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Routine appointment saves Dudley father-to-be with aplastic anaemia

By Dayna Farrington | Dudley | Health | Published:

A Dudley couple's routine antenatal appointment proved to be life-saving for the dad-to-be – after midwives spotted that he was seriously ill.

Sam Hutchins, who has been diagnosed with aplastic anaemia, pictured with his mother Anne Groucutt

Sam Hutchins, 24, is now being treated in isolation in Russells Hall Hospital after being diagnosed with aplastic anaemia – a rare condition in which the bone marrow stops making new blood cells.

Sam's mother, Anne Groucutt, a nurse at the hospital, says he would not be alive if the midwives, Julie Hughes and Tracey Jones, had not taken action.

They are now searching for a "life-changing" bone marrow donor.

Sam and his partner 18-year-old Paris Turner, both from Quarry Bank, are now the proud parents of a baby girl born on April 17 – but because Sam is so poorly he is unable to spend time with his little daughter.

He had to be rushed from his ward to the maternity unit when Paris went into labour and missed the birth by five minutes – although he did get to cut the umbilical cord.

Donor search

Doctors at Russells Hall are searching worldwide for a bone marrow donor for Sam, who is a chef at Hickory's Smokehouse in Wall Heath.

Anne says a transplant would be life-changing and she is is trying to raise awareness of how people can join the stem cell register.

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She said: "Sam and Paris had gone to Russells Hall Hospital for a routine antenatal appointment one evening when one of the midwives thought Sam looked ill. She asked a colleague what she thought, and they immediately told him he should get checked out.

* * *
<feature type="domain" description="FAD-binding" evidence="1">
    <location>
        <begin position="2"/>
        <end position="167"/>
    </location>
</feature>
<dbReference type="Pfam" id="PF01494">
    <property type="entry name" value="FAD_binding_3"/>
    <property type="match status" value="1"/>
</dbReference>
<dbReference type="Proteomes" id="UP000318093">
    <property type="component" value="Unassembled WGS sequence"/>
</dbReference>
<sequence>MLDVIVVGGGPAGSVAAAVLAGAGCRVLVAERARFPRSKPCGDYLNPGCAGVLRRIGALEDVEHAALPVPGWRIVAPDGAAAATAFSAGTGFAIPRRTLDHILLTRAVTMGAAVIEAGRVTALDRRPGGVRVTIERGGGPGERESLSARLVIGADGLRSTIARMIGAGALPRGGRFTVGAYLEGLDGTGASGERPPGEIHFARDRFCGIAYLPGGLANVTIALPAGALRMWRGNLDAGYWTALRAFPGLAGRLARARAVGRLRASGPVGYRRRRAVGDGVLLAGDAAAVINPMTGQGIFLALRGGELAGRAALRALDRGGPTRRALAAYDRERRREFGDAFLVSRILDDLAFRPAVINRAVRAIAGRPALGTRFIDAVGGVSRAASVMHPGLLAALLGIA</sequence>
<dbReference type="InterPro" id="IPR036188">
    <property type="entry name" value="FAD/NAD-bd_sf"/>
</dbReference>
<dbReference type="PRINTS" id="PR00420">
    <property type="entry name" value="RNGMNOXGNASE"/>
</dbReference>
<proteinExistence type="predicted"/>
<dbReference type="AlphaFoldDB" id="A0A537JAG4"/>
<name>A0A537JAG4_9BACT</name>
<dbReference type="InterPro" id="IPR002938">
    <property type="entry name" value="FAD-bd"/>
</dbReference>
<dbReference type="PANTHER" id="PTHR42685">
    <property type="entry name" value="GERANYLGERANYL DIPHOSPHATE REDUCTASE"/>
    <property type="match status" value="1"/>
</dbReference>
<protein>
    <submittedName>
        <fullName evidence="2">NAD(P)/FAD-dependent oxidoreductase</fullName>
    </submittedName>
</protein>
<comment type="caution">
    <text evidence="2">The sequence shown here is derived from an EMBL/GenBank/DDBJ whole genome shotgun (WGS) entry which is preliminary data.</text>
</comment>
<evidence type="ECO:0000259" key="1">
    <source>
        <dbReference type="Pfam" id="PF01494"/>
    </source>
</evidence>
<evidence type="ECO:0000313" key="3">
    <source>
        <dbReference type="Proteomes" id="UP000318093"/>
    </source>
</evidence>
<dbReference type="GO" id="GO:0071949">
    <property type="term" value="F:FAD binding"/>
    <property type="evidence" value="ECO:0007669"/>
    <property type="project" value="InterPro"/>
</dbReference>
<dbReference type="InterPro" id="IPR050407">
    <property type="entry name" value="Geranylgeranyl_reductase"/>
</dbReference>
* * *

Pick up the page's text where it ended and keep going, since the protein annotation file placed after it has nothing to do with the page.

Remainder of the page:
"He had woken not feeling very well and had got worse over the day. He had had a throat infection and admitted that he had a rash on his legs and feet.

"The midwives immediately thought of sepsis and got someone to take him to ED. He ended up having a blood transfusion.

“If it hadn’t been for the midwives, Sam wouldn’t be here today. They followed their gut instincts, and I cannot thank them enough.”

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Limited sight

Sam spent a week on a drip having treatment but at the end of the course became even more ill. He suffered bleeds behind the eyes which have left him blind in one eye with severely limited sight in the other – Anne says they do not know if his vision will return.

She added: "The best treatment would be a bone marrow transplant which, if it is a good enough match, would cure him for life. It’s such a simple thing, really.

"His brother and sister aren’t matches and they are searching the worldwide register for a suitable donor. If they can’t find one, they can use me or his father, but we are not good matches and he would need top-ups throughout his life.

“At the moment we don’t know if he will recover. We don’t know if he will see his daughter grow up.”

As well as raising awareness, Anne, who is a staff nurse on surgical outpatients, is having her head shaved on Friday(26). She is raising money for breast care and the Georgina ward, where Sam is being treated.

For more information on joining the stem cell register, visit www.dkms.org.uk.

Dayna Farrington

By Dayna Farrington
Senior reporter based at Wolverhampton

Reporter for the Express & Star based at Wolverhampton.

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